I'm an engineer so my job is to understand the tradeoffs inherent in designing a device to suit a purpose. Utilitarianism appealed to me because it treats all ethical decisions as tradeoffs. I was trying to come up with a definition of tradeoffs and concluded that a tradeoff is any attempt to compare incomparables : e.g., maximum speed versus average power consumption, or cash on hand now versus a distribution of returns later. There is no natural ordering of such values, so engineers fall back on (hopefully) their client's utility function : Q(low max speed, low power consumption) > Q(high max speed, high power consumption) is meaningful.
Since tradeoffs can only be made in the presence of a utility function, utilitarianism requires a global utility function. I started to think about the properties such a function would have. For it to be useful in making moral decisions, it must be computable or at least approximable in a time that is sublinear to the number of inputs given that utilitarianism says that everything is potentially an input -- potentially the entirety of the moral actor's past light cone. It must also be able to concretely balance short term gains against long term gains unless one is to forever be sacrificing present good for some distant utopia.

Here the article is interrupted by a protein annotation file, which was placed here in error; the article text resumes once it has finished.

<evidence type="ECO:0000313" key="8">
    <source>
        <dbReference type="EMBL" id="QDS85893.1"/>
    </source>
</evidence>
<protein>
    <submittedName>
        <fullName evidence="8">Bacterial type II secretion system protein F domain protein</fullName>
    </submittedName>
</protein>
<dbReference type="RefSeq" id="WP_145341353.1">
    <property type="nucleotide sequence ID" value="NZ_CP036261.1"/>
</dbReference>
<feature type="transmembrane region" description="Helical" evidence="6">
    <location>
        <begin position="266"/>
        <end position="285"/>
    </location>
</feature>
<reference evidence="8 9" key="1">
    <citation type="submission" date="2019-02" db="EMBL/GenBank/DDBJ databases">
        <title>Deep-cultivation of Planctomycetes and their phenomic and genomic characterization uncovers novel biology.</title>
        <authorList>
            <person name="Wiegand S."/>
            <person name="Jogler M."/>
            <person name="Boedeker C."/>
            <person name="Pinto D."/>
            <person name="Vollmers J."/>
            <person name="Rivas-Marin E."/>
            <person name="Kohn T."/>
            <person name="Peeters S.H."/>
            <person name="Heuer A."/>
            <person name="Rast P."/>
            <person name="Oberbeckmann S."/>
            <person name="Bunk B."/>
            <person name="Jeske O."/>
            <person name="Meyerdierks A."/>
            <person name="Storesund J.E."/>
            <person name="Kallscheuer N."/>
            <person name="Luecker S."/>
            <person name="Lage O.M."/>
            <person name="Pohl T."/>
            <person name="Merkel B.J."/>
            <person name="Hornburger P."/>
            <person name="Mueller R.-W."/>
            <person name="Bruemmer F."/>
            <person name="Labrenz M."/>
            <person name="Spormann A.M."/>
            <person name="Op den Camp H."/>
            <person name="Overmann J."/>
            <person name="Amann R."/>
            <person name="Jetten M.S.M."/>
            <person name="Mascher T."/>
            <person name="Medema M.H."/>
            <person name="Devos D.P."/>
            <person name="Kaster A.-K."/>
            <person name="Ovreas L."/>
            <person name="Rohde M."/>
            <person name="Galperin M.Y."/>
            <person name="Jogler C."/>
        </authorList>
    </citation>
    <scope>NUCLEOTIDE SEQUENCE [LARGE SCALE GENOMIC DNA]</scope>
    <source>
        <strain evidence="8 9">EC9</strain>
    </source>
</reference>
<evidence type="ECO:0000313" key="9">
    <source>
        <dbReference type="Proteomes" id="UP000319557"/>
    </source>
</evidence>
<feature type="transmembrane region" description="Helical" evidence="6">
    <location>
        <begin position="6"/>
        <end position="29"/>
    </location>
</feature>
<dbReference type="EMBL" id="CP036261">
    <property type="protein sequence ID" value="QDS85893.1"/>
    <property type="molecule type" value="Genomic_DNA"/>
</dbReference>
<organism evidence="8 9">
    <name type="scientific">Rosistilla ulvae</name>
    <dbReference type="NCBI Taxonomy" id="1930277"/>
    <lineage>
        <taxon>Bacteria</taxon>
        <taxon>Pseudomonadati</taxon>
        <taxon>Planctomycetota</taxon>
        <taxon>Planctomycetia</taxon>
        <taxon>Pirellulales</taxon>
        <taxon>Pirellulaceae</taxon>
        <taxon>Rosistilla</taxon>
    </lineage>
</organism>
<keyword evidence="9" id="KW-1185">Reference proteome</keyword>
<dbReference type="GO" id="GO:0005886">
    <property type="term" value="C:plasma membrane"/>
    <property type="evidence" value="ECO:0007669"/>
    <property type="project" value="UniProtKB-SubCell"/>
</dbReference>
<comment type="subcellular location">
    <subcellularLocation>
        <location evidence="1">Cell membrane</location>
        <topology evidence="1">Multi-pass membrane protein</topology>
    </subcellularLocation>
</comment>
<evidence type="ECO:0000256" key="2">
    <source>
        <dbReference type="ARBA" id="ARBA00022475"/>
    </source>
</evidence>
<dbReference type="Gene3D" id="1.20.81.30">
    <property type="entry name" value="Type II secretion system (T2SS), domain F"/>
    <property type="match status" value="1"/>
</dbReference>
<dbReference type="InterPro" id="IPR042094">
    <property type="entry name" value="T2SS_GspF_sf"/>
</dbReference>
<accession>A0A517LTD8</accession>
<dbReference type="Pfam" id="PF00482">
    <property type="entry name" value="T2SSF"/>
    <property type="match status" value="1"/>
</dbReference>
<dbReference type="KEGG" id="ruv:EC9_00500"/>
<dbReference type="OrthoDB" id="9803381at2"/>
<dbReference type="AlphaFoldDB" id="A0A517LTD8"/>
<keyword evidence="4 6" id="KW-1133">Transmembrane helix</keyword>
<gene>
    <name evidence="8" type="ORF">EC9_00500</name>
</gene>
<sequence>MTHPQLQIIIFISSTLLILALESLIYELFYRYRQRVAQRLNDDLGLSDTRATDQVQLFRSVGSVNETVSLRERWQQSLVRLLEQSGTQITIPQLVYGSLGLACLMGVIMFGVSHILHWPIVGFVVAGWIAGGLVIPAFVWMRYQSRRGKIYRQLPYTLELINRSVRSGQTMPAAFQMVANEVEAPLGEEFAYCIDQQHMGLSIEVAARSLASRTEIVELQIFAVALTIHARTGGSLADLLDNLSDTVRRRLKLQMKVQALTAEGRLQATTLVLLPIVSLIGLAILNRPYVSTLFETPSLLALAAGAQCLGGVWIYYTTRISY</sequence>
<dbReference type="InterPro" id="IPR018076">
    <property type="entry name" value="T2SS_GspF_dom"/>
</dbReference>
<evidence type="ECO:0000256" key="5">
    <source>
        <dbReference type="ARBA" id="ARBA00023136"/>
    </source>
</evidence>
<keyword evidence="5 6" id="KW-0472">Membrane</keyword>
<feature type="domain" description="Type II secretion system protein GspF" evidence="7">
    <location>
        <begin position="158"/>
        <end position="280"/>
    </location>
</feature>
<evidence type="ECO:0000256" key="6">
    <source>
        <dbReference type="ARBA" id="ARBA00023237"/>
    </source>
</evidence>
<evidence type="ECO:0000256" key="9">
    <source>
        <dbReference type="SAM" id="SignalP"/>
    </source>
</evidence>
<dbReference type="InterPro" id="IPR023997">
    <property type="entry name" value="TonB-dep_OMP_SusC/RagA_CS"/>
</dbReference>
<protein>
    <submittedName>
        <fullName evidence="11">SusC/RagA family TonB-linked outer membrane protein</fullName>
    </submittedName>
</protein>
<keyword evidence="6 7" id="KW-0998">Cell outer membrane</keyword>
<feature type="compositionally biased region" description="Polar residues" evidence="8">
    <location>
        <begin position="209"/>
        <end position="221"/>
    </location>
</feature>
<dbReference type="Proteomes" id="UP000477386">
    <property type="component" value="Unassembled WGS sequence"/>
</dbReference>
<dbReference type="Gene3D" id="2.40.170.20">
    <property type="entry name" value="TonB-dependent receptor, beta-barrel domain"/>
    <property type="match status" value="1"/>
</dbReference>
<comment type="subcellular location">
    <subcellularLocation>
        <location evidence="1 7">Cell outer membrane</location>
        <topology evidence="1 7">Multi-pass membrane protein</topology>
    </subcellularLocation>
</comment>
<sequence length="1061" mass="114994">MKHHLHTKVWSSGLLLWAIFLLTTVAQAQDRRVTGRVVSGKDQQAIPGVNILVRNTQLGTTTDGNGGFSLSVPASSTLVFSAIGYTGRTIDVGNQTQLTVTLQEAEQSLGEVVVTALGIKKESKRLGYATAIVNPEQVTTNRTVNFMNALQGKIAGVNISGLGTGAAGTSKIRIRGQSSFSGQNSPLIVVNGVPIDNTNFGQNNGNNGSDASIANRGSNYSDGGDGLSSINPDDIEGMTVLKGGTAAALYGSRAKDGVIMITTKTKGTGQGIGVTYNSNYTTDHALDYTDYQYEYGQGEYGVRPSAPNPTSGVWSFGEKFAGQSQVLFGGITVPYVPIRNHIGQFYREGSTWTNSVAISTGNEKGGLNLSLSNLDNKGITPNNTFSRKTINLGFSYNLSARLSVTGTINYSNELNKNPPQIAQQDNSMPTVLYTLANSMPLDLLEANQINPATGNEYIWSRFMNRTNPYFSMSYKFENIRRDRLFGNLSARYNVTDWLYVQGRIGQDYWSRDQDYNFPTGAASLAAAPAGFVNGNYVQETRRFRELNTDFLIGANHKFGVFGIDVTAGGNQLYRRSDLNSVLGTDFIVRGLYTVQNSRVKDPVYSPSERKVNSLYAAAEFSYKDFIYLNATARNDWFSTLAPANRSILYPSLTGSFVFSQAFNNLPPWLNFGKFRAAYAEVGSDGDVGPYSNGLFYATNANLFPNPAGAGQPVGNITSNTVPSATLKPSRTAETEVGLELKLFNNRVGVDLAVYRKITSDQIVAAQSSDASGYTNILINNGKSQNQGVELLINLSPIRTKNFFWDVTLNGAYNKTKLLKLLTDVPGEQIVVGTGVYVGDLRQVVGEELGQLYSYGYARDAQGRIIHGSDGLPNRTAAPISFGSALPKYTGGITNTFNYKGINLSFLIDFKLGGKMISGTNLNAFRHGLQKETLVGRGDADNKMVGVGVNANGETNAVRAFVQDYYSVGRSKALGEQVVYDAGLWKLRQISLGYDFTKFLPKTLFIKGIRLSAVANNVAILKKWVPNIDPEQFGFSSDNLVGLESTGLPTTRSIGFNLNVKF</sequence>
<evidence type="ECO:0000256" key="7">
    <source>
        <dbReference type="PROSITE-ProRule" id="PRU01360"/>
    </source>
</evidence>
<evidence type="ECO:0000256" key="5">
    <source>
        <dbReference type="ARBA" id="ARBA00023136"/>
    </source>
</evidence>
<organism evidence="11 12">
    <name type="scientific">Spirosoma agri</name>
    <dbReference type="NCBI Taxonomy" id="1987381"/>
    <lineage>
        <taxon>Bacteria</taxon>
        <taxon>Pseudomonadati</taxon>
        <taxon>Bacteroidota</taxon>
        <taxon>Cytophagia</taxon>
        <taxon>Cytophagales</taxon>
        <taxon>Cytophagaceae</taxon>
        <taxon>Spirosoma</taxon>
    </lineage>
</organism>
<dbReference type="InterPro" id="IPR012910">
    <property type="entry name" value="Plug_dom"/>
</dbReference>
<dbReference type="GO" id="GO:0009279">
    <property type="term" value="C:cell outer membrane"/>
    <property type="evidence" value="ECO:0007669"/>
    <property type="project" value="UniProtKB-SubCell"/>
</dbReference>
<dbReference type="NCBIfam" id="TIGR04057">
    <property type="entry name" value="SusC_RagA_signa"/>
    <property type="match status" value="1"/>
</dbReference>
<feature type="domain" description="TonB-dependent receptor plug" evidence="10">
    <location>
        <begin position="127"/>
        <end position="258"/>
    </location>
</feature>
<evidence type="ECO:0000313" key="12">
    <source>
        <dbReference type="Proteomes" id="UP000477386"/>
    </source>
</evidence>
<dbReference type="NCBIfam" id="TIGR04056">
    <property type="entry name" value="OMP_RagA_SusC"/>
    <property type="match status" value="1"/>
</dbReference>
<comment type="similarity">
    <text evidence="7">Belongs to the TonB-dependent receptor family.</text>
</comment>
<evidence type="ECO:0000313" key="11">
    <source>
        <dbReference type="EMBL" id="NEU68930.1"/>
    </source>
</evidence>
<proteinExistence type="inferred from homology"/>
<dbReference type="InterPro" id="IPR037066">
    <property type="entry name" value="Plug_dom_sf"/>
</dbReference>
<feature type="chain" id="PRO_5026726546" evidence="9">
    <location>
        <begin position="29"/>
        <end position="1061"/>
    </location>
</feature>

Then I realized that my client's utility function is part of the dynamic system that describes them -- it might be better for my client that they change their utility function than that I really remove seatbelts to save weight. This is not a problem for an engineer since it is my job to understand what the client wants, not worry about their mental health (within reason). But utilitarianism equates "good" and "utility" so I can't make conative assumptions ; if I did, the global utility function would just be a fancy name for a personal god for which I have no evidence. This is not fatal to a global utility function since many functions have fixed points, but it does eliminate many classes of simple functions so there is reason to be skeptical that there exists an approximation that requires only a very small portion of the inputs to the global utility function.
These criteria (approximability, tractability, and horizon-independence) are not trivial so I can't just assert that such a function exists in the same way that any other mental abstraction exists. Unless I have positive reason for believing such a function exists and that I can apply it to solve moral questions, then I have no business calling myself a utilitarian.
So for now, I'm just an ex-utilitarian who thinks that the techniques engineers use to optimize designs can be useful in thinking about moral priorities, but that there are probably other principled ways to the same end.